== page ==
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Anthony as a junior minister in 1964.

By mid-1969, it was thought that Anthony was made a Privy Councillor by Queen Elizabeth II on 23 June 1971.

By mid-1969, it was thought that John McEwen, leader of the Country Party since 1958, was going to retire sometime in late 1970. The three members of the party considered to have the greatest chance of succeeding McEwen as leader were Anthony, Shipping Minister Ian Sinclair and Interior Minister Peter Nixon. When John McEwen retired in 1971, Anthony was chosen as his successor, taking McEwen's old posts of Minister for Trade and Industry and Deputy Prime Minister in the government of John Gorton, portfolios he retained under William McMahon. He rescinded McEwen's veto of McMahon as liberal leader and Prime Minister.

When McMahon became Prime Minister in March 1971, only a month after Anthony had taken the Deputy Prime Minister position, he lost power as McMahon disliked Anthony and the two had a poor working relationship. He opposed the revaluation of the Australian dollar by McMahon in 1971–72. In mid-1972, McMahon stopped talking to Anthony and he was oblivious of many decisions that were occurring outside cabinet. When McMahon announced the 1972 election, he left Anthony in the dark and he was unaware of the date on which it would take place and the campaign techniques the coalition would use. Anthony called the Prime Minister of New Zealand, Keith Holyoake, to find out the date, as McMahon had only informed three people of the date before approaching the Governor-General. Anthony lost faith in the government and became complacent about the defeat which became obvious in the lead up to the election in December 1972.[16]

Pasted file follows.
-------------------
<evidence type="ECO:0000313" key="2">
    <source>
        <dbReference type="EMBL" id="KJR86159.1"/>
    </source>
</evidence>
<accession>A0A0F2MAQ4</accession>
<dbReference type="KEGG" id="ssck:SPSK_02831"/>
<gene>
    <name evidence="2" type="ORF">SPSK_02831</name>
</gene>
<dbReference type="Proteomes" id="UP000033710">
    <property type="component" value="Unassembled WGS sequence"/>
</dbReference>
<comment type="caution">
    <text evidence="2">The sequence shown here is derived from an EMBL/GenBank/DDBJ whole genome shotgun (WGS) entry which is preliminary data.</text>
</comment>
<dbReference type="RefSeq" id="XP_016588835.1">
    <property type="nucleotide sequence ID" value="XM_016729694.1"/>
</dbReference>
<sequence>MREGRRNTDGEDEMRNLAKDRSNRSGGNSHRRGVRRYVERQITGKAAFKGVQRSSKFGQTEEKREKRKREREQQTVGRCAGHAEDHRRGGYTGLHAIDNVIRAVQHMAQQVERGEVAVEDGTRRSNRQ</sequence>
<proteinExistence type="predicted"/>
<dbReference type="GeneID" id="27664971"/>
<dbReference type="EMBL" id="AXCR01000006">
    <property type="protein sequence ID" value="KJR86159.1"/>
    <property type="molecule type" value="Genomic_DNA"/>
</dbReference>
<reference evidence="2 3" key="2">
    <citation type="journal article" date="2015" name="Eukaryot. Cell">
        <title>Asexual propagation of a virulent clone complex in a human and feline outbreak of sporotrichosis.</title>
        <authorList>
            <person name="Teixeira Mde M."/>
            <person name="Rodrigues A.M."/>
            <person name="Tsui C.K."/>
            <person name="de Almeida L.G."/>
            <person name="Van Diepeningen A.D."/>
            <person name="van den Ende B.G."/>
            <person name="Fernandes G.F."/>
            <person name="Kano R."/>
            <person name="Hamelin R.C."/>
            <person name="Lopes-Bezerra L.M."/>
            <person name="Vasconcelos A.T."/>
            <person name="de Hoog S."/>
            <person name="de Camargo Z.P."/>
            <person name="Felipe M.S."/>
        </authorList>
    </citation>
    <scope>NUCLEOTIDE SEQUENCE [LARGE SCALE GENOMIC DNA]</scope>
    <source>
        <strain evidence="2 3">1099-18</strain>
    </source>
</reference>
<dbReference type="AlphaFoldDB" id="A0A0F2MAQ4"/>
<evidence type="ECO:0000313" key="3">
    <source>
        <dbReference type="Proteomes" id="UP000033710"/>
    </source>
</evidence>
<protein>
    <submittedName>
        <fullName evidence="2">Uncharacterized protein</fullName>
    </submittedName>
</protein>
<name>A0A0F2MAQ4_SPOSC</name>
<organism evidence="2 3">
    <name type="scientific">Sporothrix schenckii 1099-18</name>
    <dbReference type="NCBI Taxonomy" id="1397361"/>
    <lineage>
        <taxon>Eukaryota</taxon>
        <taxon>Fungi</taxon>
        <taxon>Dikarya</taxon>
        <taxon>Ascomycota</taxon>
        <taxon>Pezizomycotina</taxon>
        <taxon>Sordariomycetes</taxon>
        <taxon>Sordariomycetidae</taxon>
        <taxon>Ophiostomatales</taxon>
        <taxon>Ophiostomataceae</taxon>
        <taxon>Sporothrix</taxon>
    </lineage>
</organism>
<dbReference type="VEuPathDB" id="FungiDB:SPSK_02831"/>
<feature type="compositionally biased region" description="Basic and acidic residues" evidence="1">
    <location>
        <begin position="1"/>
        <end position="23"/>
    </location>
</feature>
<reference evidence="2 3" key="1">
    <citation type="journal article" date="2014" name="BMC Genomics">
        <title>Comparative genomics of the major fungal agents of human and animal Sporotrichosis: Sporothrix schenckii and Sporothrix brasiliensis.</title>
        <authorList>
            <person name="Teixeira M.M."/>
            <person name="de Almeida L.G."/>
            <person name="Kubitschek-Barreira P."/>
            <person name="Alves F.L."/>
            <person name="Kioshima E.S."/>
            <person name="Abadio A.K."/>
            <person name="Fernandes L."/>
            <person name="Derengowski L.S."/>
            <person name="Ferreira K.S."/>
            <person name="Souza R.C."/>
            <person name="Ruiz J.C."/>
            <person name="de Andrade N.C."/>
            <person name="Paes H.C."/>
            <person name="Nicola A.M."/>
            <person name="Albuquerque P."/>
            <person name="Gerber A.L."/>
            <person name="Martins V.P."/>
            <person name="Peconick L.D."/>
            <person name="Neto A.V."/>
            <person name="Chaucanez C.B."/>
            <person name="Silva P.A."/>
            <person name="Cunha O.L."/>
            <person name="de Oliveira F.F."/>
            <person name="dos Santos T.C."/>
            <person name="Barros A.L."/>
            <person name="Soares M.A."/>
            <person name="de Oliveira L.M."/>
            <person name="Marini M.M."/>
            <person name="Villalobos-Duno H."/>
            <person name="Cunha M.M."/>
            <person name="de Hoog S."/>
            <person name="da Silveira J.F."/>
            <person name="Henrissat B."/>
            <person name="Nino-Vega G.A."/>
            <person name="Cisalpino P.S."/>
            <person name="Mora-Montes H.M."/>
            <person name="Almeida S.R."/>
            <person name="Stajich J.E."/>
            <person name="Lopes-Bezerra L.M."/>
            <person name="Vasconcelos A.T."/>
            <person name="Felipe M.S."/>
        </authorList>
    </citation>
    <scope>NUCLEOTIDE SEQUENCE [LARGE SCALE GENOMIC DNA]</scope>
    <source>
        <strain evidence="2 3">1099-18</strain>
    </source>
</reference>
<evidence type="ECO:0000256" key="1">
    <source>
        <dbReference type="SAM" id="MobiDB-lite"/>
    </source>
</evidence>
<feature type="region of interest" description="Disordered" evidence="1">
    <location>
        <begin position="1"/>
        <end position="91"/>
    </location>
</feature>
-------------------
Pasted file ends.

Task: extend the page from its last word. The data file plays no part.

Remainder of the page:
When McMahon became Prime Minister in March 1971, only a month after Anthony had taken the Deputy Prime Minister position, he lost power as McMahon disliked Anthony and the two had a poor working relationship. He opposed the revaluation of the Australian dollar by McMahon in 1971–72. In mid-1972, McMahon stopped talking to Anthony and he was oblivious of many decisions that were occurring outside cabinet. When McMahon announced the 1972 election, he left Anthony in the dark and he was unaware of the date on which it would take place and the campaign techniques the coalition would use. Anthony called the Prime Minister of New Zealand, Keith Holyoake, to find out the date, as McMahon had only informed three people of the date before approaching the Governor-General. Anthony lost faith in the government and became complacent about the defeat which became obvious in the lead up to the election in December 1972.[16]

After McMahon's defeat in 1972, Anthony was said to favour a policy of absolute opposition to the Labor government of Gough Whitlam. Despite this, the Country Party voted with the Labor Government on some bills, for example the 1973 expansion of state aid to under-privileged schools. He changed the party's name to the National Country Party and began contesting urban seats in Queensland and Western Australia. Under his leadership, the Country Party's relationship with production industry was weakened. [17] Anthony criticised Whitlam for not giving enough aid to Papua New Guinea in 1975. [18]

Deputy Prime Minister (1975–1983)